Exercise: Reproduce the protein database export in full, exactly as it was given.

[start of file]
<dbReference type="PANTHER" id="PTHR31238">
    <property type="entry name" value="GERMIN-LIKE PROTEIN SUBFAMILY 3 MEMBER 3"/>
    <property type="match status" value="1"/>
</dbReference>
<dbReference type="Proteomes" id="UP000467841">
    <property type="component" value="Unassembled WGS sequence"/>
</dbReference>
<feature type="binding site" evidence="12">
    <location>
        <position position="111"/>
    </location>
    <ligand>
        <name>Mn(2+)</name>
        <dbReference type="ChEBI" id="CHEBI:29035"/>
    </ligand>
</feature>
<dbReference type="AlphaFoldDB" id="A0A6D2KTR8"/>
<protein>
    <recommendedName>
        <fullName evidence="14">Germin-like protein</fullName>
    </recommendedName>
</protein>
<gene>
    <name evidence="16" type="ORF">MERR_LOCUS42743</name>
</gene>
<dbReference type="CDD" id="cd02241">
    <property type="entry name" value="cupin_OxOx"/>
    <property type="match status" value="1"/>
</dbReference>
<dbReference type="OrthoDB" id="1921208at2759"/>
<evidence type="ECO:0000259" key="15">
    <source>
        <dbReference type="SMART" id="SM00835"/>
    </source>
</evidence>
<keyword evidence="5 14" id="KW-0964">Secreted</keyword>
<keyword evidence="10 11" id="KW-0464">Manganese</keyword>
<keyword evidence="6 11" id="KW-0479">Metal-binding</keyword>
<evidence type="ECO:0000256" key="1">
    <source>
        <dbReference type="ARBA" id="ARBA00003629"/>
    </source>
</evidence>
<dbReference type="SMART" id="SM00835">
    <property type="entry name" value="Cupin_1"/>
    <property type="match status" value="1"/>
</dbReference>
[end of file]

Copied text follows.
<dbReference type="PANTHER" id="PTHR31238">
    <property type="entry name" value="GERMIN-LIKE PROTEIN SUBFAMILY 3 MEMBER 3"/>
    <property type="match status" value="1"/>
</dbReference>
<dbReference type="Proteomes" id="UP000467841">
    <property type="component" value="Unassembled WGS sequence"/>
</dbReference>
<feature type="binding site" evidence="12">
    <location>
        <position position="111"/>
    </location>
    <ligand>
        <name>Mn(2+)</name>
        <dbReference type="ChEBI" id="CHEBI:29035"/>
    </ligand>
</feature>
<dbReference type="AlphaFoldDB" id="A0A6D2KTR8"/>
<protein>
    <recommendedName>
        <fullName evidence="14">Germin-like protein</fullName>
    </recommendedName>
</protein>
<gene>
    <name evidence="16" type="ORF">MERR_LOCUS42743</name>
</gene>
<dbReference type="CDD" id="cd02241">
    <property type="entry name" value="cupin_OxOx"/>
    <property type="match status" value="1"/>
</dbReference>
<dbReference type="OrthoDB" id="1921208at2759"/>
<evidence type="ECO:0000259" key="15">
    <source>
        <dbReference type="SMART" id="SM00835"/>
    </source>
</evidence>
<keyword evidence="5 14" id="KW-0964">Secreted</keyword>
<keyword evidence="10 11" id="KW-0464">Manganese</keyword>
<keyword evidence="6 11" id="KW-0479">Metal-binding</keyword>
<evidence type="ECO:0000256" key="1">
    <source>
        <dbReference type="ARBA" id="ARBA00003629"/>
    </source>
</evidence>
<dbReference type="SMART" id="SM00835">
    <property type="entry name" value="Cupin_1"/>
    <property type="match status" value="1"/>
</dbReference>